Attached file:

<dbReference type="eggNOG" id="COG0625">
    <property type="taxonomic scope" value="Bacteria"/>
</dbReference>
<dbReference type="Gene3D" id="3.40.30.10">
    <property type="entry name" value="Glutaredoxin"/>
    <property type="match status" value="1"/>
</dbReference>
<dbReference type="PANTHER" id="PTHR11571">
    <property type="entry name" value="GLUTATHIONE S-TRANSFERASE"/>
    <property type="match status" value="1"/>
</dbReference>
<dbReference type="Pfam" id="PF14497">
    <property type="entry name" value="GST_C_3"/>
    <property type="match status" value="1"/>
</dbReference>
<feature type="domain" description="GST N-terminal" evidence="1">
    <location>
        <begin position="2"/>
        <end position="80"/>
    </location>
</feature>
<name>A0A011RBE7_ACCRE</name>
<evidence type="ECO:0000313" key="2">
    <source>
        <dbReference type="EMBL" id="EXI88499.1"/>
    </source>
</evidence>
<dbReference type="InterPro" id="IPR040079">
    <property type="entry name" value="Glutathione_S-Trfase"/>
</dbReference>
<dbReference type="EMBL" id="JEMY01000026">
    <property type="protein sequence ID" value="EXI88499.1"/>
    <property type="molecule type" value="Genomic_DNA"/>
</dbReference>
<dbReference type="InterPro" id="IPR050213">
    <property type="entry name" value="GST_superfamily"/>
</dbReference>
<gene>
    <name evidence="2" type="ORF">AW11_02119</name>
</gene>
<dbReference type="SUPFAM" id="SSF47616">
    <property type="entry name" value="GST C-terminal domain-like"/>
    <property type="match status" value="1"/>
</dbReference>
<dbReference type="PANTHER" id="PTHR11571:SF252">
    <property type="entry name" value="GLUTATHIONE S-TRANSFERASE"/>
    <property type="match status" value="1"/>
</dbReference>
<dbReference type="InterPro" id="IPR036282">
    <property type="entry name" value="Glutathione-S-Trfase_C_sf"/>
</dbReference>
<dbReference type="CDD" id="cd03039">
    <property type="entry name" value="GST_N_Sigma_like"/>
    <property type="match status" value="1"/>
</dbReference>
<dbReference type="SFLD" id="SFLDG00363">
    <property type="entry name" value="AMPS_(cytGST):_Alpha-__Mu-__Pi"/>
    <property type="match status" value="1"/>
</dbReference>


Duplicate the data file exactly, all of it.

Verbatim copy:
<dbReference type="eggNOG" id="COG0625">
    <property type="taxonomic scope" value="Bacteria"/>
</dbReference>
<dbReference type="Gene3D" id="3.40.30.10">
    <property type="entry name" value="Glutaredoxin"/>
    <property type="match status" value="1"/>
</dbReference>
<dbReference type="PANTHER" id="PTHR11571">
    <property type="entry name" value="GLUTATHIONE S-TRANSFERASE"/>
    <property type="match status" value="1"/>
</dbReference>
<dbReference type="Pfam" id="PF14497">
    <property type="entry name" value="GST_C_3"/>
    <property type="match status" value="1"/>
</dbReference>
<feature type="domain" description="GST N-terminal" evidence="1">
    <location>
        <begin position="2"/>
        <end position="80"/>
    </location>
</feature>
<name>A0A011RBE7_ACCRE</name>
<evidence type="ECO:0000313" key="2">
    <source>
        <dbReference type="EMBL" id="EXI88499.1"/>
    </source>
</evidence>
<dbReference type="InterPro" id="IPR040079">
    <property type="entry name" value="Glutathione_S-Trfase"/>
</dbReference>
<dbReference type="EMBL" id="JEMY01000026">
    <property type="protein sequence ID" value="EXI88499.1"/>
    <property type="molecule type" value="Genomic_DNA"/>
</dbReference>
<dbReference type="InterPro" id="IPR050213">
    <property type="entry name" value="GST_superfamily"/>
</dbReference>
<gene>
    <name evidence="2" type="ORF">AW11_02119</name>
</gene>
<dbReference type="SUPFAM" id="SSF47616">
    <property type="entry name" value="GST C-terminal domain-like"/>
    <property type="match status" value="1"/>
</dbReference>
<dbReference type="PANTHER" id="PTHR11571:SF252">
    <property type="entry name" value="GLUTATHIONE S-TRANSFERASE"/>
    <property type="match status" value="1"/>
</dbReference>
<dbReference type="InterPro" id="IPR036282">
    <property type="entry name" value="Glutathione-S-Trfase_C_sf"/>
</dbReference>
<dbReference type="CDD" id="cd03039">
    <property type="entry name" value="GST_N_Sigma_like"/>
    <property type="match status" value="1"/>
</dbReference>
<dbReference type="SFLD" id="SFLDG00363">
    <property type="entry name" value="AMPS_(cytGST):_Alpha-__Mu-__Pi"/>
    <property type="match status" value="1"/>
</dbReference>